Walt Disney Pictures’ Alice Through the Looking Glass is the sequel to director Tim Burton’s live-action Alice in Wonderland, which released in theaters in 2010. Burton only produced the followup – having instead passed off helming duties to James Bobin (The Muppets (2011), Muppets Most Wanted) – but most of the main cast members from Burton’s Lewis Caroll novel adaptation/re-imagining came back for the second chapter, including Mia Wasikowska and Johnny Depp (who play Alice Kingsleigh and the Mad Hatter, respectively).
Alice Through the Looking Glass follows Alice as she’s called back to Wonderland/Underland and sets out on an adventure through time, in order to save the Mad Hatter from some as-yet unrevealed dark fate. Disney has unveiled the first full-length trailer for Looking Glass (following the release of several teasers for the trailer) – and as you can see by watching the preview for yourself, the sequel brings Alice face to face with many a familiar face, including friends (Anne Hathaway’s White Queen) and foes (Helena Bonham Carter’s Red Queen) alike.
The villain of Alice Through the Looking Glass is Time himself (Sacha Baron Cohen), a character who is featured in the movie’s first trailer and officially described by Disney as “a peculiar creature who is part human, part clock.” Alice’s journey in the sequel also leads her to eventually cross paths with the Mad Hatter’s own wayward father, Zanik Hightopp (Rhys Ifans) – though the latter character has been held back for a future Looking Glass trailer appearance.
Written by Linda Woolverton (who also penned both Alice in Wonderland (2010) and Maleficent), Alice Through the Looking Glass fits the same fantasy adventure mode as its predecessor – a film that puts a Chronicles of Narnia-inspired spin on Caroll’s more whimsical source material – with some Back to the Future style time-travel shenanigans thrown in for good measure. Visually, the sequel also appears to have carried over elements of its predecessor’s general aesthetic, but with fewer macabre touches than Burton brought to the table (see, for example, the lack of moats full of severed heads) – and a greater emphasis on practical sets, it seems, as Wasikowska has indicated in previous interviews would be the case here.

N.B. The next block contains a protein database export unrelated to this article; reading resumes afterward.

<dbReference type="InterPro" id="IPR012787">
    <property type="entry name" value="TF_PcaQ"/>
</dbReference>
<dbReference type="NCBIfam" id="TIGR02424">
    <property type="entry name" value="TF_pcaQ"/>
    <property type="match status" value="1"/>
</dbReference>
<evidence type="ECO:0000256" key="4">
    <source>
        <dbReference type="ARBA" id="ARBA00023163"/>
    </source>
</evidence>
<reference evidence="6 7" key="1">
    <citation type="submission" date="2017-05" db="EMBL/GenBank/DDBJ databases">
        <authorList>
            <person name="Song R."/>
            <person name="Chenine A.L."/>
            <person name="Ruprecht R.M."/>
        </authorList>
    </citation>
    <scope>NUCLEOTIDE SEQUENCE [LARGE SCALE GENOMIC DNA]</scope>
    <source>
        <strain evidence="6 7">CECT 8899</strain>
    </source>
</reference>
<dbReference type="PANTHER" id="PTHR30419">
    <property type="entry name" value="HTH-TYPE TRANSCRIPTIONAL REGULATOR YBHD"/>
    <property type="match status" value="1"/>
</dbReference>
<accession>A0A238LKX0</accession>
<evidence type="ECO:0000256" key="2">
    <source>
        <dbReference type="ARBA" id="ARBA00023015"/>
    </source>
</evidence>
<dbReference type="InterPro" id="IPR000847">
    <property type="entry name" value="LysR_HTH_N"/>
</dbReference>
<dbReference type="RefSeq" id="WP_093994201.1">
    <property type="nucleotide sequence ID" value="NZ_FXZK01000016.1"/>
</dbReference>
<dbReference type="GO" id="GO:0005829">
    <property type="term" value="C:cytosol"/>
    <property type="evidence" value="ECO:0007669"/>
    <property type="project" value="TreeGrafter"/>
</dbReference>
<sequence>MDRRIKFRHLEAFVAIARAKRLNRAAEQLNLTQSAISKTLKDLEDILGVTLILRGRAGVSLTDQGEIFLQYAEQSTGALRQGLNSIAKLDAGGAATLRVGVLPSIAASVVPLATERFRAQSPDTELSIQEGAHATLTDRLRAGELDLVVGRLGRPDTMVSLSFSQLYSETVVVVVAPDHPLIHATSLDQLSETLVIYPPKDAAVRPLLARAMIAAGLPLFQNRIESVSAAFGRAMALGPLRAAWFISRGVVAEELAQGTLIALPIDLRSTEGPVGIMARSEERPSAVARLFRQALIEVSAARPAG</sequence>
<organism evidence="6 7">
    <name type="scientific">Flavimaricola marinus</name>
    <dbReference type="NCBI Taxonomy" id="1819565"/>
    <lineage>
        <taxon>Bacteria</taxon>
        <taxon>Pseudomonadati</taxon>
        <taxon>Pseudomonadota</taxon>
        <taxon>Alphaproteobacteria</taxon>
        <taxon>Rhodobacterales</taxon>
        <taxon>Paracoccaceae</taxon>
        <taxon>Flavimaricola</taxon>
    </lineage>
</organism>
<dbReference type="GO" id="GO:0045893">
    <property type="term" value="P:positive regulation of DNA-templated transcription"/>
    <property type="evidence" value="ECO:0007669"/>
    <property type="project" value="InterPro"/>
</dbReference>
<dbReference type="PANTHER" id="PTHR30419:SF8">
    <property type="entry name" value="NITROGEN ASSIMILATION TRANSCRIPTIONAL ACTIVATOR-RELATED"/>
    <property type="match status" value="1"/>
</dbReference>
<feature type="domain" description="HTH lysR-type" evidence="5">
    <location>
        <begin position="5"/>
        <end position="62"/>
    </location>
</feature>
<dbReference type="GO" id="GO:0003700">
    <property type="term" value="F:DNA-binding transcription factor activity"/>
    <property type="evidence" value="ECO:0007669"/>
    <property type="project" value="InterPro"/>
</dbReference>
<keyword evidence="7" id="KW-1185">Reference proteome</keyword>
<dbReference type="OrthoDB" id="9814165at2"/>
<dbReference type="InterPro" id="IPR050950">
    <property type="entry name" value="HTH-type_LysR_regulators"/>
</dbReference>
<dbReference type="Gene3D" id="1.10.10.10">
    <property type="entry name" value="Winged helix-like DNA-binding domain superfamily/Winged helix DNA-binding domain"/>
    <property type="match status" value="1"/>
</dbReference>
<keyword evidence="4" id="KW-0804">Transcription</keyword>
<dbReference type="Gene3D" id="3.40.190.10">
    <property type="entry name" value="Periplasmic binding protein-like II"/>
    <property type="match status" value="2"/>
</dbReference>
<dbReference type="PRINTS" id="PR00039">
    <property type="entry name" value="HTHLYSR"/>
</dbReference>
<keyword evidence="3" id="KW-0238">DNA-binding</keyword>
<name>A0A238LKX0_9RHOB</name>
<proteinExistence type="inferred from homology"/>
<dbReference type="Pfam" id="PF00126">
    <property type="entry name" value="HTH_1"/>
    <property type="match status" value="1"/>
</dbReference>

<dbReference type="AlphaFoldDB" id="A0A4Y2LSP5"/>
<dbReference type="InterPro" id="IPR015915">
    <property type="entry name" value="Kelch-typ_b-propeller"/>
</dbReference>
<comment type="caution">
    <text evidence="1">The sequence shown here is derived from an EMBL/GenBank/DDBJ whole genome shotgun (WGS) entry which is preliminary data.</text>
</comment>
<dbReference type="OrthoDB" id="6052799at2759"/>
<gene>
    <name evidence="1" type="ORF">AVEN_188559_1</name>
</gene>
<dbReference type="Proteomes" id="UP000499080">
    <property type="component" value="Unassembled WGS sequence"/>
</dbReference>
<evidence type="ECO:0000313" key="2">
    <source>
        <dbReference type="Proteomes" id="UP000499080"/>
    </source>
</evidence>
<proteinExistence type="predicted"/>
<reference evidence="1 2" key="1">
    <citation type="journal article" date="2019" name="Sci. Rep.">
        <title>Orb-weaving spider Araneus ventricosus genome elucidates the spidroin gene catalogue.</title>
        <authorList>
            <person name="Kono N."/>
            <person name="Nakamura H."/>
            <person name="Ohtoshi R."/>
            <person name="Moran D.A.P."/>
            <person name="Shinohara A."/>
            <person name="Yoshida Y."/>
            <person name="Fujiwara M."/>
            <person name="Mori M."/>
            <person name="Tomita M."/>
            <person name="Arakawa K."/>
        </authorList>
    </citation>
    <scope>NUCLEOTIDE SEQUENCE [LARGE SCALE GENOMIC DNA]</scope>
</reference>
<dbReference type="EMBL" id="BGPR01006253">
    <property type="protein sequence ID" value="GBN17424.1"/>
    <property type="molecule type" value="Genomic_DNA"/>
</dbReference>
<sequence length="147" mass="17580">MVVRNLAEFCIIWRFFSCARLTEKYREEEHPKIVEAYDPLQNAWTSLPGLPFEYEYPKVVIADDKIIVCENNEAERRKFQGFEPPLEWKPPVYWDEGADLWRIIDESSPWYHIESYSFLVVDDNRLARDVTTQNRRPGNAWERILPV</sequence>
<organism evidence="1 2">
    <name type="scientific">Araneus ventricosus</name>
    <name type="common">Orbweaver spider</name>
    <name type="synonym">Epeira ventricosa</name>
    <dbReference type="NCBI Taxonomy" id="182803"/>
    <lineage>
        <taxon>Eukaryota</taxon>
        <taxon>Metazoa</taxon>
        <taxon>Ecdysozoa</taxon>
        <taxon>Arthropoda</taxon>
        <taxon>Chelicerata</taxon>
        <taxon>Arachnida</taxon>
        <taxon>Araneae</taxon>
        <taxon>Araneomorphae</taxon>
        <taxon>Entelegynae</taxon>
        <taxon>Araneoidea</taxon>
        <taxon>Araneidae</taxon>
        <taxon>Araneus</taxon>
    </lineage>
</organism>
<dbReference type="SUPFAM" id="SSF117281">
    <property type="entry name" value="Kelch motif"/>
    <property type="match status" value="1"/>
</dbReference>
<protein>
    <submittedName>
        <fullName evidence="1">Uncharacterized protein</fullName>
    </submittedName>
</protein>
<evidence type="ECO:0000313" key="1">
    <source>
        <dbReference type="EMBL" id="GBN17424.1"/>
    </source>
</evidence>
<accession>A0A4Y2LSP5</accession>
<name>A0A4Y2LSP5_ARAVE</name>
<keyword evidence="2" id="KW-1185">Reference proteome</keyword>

Burton’s Alice in Wonderland earned a mixed critical reception, but grossed over $1 billion at the global box office; meaning, Disney’s decision to move forward with the sequel was a no-brainer, from a studio investor’s perspective. However, the concern with Alice Through the Looking Glass is that the movie will be more of a shiny, yet hollow piece of branded entertainment than its predecessor for related reasons – a legitimate worry, seeing as Bobin’s Muppets Most Wanted (the sequel to his widely-acclaimed 2011 Muppets movie) was criticized for being just that, back when it released in 2014.
On the other hand, Bobin as a director posses more of a light-hearted, yet off-beat touch (see also his Flight of the Conchords work) that perhaps makes him a better fit for the kooky Wonderland/Underland setting than Burton. Bobin might bring a fresher perspective to Disney’s Alice in Wonderland franchise for that reason – though, even if he doesn’t, the strength of the Disney/Alice brand (plus Depp) should guarantee a pretty big worldwide box office turnout for Alice Through the Looking Glass all the same.
Alice Through the Looking Glass opens in U.S. theaters on May 27th, 2016.
Source: Walt Disney Pictures